I only have 1 resolution for 2021. Read 1,000 pages a month. Any type of book. Any subject. Any reading level. Any topic. The only rule is that the pages only count when I finish the book. I think I interpreted the goal as 2021 pages in 1 month in January! 8 books. 2, 419 pages. Here’s the scoop.
Best books in January.
- Tell Me Three Things, Julie Buxbaum – Young Adult. A teenage girl’s mother has died, her father has met a woman online, married her, and is moving them from Chicago to Los Angeles for a new life. Jessie is starting her junior year at a new high school where she only knows her new stepbrother, who is definitely not her friend. Someone sends Jessie an anonymous email to give her needed information about the people at the school. After initial hesitation, Jessie accepts the offer and the book consists both of their communications and what’s going on in her life. I was empathizing with Jessie’s adjustment to her new life as well as trying to figure out the identity of the mysterious writer and praying that my hunch was correct. I’ll leave it at that. Go read it!
- This Close to Okay, Leesa Cross-Smith – Fiction. A woman is on her way home when she sees a man about to jump from a bridge. She stops and encourages him to step back and actually get in the car with her. Suspend suspicion here when even I felt it was okay for her to bring him home after a brief stop at a coffee shop. (What, really?!) It’s what she did and I had to roll with the story. There are many understories lurking around the edges of what’s being told. Each character hints to things we don’t know yet, that they don’t know about each other, and it all comes together as it unfolds.
- The Remarkable Journey of Coyote Sunrise, Ben Gemeinhart – Middle Grade Fiction. Coyote Sunrise and her father, Rodeo Sunrise, live in a renovated yellow school bus and travel wherever their hearts dictate. As the story progresses, we learn that the rest of their family, the mom and two sisters, passed away in a car accident. The two members of the Sunrise family pick up various people during their travels, have adventures, and create relationships. I marked the page where I fell in love with the book (159) and couldn’t wait to share it with someone so I sent a copy to a 10-year old friend. I don’t feel that I am gushing enough in this review. All I can say is read this book!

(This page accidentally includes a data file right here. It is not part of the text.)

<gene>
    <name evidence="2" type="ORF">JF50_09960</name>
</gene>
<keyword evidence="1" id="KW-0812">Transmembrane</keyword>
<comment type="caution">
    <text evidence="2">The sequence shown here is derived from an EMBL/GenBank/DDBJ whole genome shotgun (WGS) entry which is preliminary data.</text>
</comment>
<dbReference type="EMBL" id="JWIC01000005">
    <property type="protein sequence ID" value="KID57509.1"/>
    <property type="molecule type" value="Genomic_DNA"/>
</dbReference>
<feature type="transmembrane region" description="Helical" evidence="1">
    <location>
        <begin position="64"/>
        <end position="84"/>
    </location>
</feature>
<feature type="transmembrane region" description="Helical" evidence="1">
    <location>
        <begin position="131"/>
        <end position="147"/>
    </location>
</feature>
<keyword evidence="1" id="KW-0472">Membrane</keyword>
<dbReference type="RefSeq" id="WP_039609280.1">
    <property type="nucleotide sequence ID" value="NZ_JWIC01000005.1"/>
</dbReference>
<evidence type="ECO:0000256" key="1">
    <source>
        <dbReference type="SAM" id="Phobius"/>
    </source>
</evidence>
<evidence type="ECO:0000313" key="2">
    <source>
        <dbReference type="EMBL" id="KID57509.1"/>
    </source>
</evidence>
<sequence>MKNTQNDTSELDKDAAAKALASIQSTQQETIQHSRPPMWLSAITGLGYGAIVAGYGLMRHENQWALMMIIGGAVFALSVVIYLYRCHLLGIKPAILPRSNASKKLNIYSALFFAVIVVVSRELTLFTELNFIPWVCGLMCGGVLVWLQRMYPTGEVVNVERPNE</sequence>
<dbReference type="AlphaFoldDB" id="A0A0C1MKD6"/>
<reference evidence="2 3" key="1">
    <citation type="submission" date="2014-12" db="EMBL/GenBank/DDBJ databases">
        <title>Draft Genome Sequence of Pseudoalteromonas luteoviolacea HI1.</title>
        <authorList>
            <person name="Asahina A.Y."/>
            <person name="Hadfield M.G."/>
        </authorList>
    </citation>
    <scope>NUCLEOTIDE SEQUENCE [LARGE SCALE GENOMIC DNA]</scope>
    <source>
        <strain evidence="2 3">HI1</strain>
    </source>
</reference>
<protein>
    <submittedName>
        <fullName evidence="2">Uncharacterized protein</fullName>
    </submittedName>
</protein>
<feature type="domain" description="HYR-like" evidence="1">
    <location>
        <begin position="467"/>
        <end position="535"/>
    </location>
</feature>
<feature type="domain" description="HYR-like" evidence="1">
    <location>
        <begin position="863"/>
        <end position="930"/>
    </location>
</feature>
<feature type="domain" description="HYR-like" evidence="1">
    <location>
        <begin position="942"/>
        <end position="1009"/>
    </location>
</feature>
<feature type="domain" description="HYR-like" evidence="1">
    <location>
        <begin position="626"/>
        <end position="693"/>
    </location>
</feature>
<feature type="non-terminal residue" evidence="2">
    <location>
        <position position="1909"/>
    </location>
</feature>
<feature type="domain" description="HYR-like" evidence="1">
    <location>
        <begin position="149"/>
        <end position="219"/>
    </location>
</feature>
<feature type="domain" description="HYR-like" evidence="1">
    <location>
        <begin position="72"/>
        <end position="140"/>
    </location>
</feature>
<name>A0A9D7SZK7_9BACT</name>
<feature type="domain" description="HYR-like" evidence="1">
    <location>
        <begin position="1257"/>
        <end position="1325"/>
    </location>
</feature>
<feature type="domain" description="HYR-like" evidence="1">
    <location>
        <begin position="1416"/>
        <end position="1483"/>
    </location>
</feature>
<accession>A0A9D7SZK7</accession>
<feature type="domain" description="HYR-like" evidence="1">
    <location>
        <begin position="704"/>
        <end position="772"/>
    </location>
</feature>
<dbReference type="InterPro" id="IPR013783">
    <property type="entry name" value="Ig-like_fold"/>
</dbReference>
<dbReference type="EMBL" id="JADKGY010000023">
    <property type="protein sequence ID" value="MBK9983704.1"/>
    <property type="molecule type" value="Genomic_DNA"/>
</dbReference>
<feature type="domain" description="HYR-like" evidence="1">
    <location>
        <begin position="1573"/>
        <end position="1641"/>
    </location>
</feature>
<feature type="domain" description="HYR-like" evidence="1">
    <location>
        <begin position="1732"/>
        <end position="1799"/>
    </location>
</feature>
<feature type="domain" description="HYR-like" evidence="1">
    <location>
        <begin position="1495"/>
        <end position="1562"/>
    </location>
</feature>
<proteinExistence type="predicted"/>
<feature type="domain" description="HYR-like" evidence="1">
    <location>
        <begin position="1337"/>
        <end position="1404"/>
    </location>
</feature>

Almost as Good
- Convenience Store Woman, Sayaka Murata (Author) Ginny Tapley Takemori (Translator) – Fiction. This was an interesting story about a woman who does not fit into society. She takes notes on how other people behave and then mimics them to fit in. Working in a convenience store allows her to slip into the Worker mode where there are rules about what to say, how to do things, etc. This book is a somewhat lighthearted attempt to show how there are societal demands and expectations, and how the tables can get turned around and around. It’s a short read, and makes its point. I also found some of Keiko’s observations very amusing.
- St. Francis Society for Wayward Pets, Annie England Noblin – Fiction. Maeve finds herself in a place in her life where an unexpected gift of her birth mother’s home seems to be a perfect solution…at least for awhile. She never knew her mother and yet here she is in a town where everyone knows each other and seems to know her based on the resemblance to the mother she never met. This is one of those stories about trying to find out about yourself, your history, and your life direction. This took some unexpected turns that were quite satisfying in their surprises.
February results are more realistic so far. 2 books. 495 pages, even though it’s only the first week (of a short month!)
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